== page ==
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The once-long lineups for rapid COVID testing have become an in-and-out-in-five minutes deal. THE COAST

The once-long lineups for rapid COVID testing have become an in-and-out-in-five minutes deal. THE COAST

Rapid testing numbers are down, and that’s a problem 

Testing lead Lisa Barrett says C19 cases may go undetected as fewer noses are swabbed.

At the beginning of Halifax’s third wave of COVID-19, cases rose and so did testing numbers. Three of the biggest rapid testing sites—the Halifax Convention Centre, Alderney Gate Library and Halifax Central Library—were swabbing about 1,800 noses each, per day.

Lisa Barrett, the infectious disease specialist who heads up several rapid testing sites across HRM, says that number has now gone down to about 600 people per site per day—a third of what it was at the peak.

“I do wonder if part of our numbers coming down, is that we may be missing some people who are early in infection who don't have symptoms yet,” she tells The Coast in a phone call over the weekend. “Because testing numbers are starting to fall off. So that does concern me.”

In late April, when Nova Scotia saw double-digit cases for the first time in a long time, people flocked to testing sites in droves.

“Lots of people were coming out for asymptomatic testing or no-symptoms testing, that peak of that wave,” doctor Barrett says. “We were finding a lot of folks who didn't even have symptoms yet, which is great.”

But despite rising case numbers, those people aren’t coming back for the weekly testing recommended by Barrett, top doc Robert Strang and many other public health officials.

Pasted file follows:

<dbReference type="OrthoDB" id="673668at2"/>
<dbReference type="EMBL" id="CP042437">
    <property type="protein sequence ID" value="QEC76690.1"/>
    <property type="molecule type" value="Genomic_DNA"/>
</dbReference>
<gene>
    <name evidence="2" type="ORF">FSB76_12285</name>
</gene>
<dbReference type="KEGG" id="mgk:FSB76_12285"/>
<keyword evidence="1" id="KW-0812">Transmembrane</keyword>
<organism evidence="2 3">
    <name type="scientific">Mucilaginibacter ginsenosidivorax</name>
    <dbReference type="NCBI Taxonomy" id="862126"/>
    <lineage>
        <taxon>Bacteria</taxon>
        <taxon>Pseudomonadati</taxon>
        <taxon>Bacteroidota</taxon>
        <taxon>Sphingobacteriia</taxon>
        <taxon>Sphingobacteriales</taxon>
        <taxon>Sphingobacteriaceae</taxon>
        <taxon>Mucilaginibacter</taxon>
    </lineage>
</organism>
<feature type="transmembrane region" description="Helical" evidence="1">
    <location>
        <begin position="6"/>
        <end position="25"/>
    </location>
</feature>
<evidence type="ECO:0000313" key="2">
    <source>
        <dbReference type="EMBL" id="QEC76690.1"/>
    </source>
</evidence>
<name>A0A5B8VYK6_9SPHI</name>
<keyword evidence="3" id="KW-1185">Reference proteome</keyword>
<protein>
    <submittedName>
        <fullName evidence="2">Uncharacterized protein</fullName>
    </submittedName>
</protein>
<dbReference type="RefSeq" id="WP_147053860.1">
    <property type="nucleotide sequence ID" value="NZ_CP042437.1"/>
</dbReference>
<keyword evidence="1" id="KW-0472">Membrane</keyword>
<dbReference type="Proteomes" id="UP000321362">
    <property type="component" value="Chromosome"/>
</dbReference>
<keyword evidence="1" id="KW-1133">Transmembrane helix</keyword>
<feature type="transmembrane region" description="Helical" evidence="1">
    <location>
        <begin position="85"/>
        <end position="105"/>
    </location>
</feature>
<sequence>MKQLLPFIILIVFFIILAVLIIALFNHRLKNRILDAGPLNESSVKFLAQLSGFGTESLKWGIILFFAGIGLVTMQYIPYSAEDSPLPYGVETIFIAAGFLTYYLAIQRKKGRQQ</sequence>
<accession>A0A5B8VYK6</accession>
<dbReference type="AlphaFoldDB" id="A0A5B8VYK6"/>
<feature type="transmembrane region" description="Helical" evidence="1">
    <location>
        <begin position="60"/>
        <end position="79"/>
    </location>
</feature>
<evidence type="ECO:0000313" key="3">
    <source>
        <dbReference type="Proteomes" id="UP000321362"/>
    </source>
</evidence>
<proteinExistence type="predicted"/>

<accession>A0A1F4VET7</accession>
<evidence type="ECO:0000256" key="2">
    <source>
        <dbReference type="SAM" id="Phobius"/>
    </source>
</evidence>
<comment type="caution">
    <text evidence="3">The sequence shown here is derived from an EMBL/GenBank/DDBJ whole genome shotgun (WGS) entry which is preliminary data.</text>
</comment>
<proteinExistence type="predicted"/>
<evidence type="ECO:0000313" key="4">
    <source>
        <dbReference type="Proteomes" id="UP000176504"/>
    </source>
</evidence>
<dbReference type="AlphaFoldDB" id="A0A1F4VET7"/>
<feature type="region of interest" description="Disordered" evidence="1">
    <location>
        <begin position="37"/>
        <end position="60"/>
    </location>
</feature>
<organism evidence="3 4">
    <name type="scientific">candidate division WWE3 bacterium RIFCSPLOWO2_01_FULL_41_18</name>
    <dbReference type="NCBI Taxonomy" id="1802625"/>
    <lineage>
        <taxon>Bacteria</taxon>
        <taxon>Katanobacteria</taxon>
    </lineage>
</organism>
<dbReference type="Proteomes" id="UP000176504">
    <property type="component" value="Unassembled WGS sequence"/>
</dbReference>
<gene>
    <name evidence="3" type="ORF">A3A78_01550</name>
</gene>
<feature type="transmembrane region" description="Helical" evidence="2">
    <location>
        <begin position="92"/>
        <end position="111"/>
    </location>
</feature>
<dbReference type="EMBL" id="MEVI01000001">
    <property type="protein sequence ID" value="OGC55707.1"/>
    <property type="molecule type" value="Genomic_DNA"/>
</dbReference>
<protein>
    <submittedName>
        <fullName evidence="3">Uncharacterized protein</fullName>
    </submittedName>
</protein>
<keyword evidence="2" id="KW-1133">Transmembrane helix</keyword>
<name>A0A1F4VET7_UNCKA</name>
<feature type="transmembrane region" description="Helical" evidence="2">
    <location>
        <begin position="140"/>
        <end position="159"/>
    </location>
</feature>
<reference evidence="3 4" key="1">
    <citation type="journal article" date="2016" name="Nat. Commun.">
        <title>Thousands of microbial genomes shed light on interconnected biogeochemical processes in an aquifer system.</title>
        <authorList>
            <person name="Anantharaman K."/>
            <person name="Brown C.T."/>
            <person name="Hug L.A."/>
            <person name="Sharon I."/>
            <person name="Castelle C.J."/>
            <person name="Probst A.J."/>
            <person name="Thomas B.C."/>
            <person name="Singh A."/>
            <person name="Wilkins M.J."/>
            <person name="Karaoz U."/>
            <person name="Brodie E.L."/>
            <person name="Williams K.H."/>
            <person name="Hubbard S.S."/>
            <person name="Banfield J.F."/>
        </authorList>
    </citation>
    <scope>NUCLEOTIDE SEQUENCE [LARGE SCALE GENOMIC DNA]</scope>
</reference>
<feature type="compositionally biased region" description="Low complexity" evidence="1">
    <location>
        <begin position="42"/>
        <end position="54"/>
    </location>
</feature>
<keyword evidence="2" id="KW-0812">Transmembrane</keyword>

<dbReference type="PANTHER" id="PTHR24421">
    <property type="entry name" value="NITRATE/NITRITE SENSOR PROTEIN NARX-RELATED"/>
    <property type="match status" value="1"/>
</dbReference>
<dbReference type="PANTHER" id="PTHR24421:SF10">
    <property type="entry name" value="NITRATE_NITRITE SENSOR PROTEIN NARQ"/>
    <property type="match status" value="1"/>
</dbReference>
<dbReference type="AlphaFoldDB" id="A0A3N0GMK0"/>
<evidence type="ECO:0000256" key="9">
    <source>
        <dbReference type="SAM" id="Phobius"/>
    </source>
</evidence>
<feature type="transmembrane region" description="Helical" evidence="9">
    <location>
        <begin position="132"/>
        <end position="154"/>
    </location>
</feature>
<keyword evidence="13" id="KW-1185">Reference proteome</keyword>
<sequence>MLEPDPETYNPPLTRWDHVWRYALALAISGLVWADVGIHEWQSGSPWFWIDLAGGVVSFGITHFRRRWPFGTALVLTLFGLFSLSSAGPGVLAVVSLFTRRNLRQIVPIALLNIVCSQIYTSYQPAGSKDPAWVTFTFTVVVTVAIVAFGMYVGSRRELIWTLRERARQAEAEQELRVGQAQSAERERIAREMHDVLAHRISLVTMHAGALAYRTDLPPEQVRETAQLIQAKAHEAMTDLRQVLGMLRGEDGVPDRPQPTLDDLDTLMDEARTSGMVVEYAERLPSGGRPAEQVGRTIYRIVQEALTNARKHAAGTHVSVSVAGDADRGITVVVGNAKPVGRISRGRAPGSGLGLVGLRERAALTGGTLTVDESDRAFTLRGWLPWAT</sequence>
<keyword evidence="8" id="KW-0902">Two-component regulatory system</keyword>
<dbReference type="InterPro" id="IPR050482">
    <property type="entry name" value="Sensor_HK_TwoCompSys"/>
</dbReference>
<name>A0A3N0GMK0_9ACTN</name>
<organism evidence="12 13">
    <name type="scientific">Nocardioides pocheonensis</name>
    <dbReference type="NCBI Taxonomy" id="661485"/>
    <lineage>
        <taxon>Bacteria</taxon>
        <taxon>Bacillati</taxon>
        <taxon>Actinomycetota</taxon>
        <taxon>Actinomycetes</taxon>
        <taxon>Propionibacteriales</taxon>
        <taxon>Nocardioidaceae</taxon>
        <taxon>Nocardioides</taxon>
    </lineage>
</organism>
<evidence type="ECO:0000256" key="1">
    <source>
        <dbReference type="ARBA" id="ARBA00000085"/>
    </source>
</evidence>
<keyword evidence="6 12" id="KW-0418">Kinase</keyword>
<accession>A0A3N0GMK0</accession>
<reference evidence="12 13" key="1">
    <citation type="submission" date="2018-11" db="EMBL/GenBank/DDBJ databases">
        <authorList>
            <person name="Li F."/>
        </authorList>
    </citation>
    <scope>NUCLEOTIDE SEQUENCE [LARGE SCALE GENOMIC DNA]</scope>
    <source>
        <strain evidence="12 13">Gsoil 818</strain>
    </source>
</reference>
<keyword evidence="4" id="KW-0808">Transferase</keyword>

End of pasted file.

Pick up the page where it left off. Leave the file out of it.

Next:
“I'm excited and really pleased, people are still getting tested. And still, every day, we see new people coming in who've never had a test before, which is pretty amazing,” says Barrett. “But the thing I think that folks are missing is that what we're recommending at the moment, is not just that people get tested when the numbers are high, but also get tested weekly.”

While some people are relying on exposure notices to decide whether they should get a test, Barrett says at this point people should “assume that you're in an exposure site if you live in certain areas in this province—or almost anywhere in the province at the moment, because there's a lot of community spread.”

For people who live alone and “never, ever, ever leave your house,” Barrett says maybe monthly testing is OK, but anyone else should consider weekly testing.

And rapid testing has been effective in Nova Scotia, too. Barrett says this wave, 12 or 13 percent of our total cases have been detected at rapid testing sites. While that’s only about 300 out of tens of thousands of noses swabbed, Barrett says it had an impact in limiting community spread. “People had a lot of contacts,” said Lisa. “That's seven, eight, nine infections each that you would have missed.”

While the booking of PCR tests at primary assessment centres hit a capacity limit last month, Barrett says at rapid test sites, the more the merrier.

“We want to make sure that the lab-based testing is kept for people with symptoms, or who are contacts. But these asymptomatic tests—go for it,” she says. “The pop-ups will just keep going, we'll just keep people keep coming out, we'll keep adding more places.”


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